That averages out roughly to 7 for the Blu-ray as a whole.

But that won’t stop me from buying the Blu-ray of volume 2. Like I said, I’m more of a visual guy.

***

Erica here: Thanks, Marc, for clearing up the issues. It sounds like Bandai doesn’t quite get the point of high-quality disk recording yet. Sort of like burning a scratched LP recording onto a CD. Okay if your requirement is archiving a dying technology….totally uncool for new music.

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10 Responses

  1. Candy says:

    I don’t like how bandai does a lot of their releases. This is a prime example of one of the reasons why. They erked me with how they tried to distribute galaxy angel A (I think it was) like the Japanese distribute with the same kind of pricing too (2 episodes a disk, $50 for said disk).

    I laughed too at the blue ray copy only had 4 episodes. It’s like ‘what’s the point of this?’.

    Honestly it seems the only company who seems to be doing ‘extras’ correctly is rightstuf. I think fundimation on some of their releases has a few good extras and so does media blasters but it’s give and take with them. I don’t believe ‘clean opening and closing’ is an extra. :/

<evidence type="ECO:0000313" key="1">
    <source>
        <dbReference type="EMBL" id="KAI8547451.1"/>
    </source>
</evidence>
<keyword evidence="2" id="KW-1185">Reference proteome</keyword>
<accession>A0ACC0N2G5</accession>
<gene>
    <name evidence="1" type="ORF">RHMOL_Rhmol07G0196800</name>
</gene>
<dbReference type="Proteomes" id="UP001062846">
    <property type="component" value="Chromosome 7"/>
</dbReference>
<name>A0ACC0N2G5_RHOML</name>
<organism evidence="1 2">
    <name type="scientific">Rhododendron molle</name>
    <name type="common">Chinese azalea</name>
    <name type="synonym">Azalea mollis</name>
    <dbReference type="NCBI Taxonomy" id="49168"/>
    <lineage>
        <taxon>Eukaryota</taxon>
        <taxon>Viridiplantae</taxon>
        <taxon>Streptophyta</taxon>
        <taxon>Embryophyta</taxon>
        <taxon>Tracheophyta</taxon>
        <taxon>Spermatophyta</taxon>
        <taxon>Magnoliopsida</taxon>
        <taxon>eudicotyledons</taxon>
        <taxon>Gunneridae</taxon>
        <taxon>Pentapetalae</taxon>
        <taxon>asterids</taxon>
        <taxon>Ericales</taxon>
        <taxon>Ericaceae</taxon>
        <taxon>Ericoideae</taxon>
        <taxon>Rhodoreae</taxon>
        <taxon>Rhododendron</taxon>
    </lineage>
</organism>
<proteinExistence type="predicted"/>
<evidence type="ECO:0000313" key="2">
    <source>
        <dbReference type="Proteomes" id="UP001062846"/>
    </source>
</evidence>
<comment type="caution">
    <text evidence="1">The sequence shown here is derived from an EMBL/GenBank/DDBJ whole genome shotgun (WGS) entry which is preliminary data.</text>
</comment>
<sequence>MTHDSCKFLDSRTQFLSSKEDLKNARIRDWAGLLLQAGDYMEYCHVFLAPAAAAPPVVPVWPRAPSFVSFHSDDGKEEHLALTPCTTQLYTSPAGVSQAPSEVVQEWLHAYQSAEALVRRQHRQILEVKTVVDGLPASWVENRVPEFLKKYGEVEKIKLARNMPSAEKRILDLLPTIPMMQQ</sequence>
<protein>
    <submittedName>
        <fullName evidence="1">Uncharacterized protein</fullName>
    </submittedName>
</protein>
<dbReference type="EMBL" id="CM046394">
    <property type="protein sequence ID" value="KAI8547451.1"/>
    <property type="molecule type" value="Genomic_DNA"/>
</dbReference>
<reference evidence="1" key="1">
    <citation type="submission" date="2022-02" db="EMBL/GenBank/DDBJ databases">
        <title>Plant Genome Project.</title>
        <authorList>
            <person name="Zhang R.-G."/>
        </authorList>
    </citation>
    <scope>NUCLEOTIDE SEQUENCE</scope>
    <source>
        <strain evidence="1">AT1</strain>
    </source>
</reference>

2. @Candy – I’m with you. Clean opening and closing is not an “extra”

    In this particular case, music videos would have been the perfect extras, but we don’t get them. :-(

  3. Candy says:

    @Erica Yeah, the music videos would have been epic on both dvd and blue ray releases.

    There is a lot of potential for Bandai to sell big with this release IF they market it right (and putting 4 episodes on a BLUE RAY isn’t going the right direction there). I still haven’t had any big urge to go and upgrade my dvd player to a blue ray yet. If they keep treating the anime blue ray releases like this I’ll just be sticking with dvd for a while longer. Now revolutionary girl utena movie on blue ray I may drop 100 to get said player… XD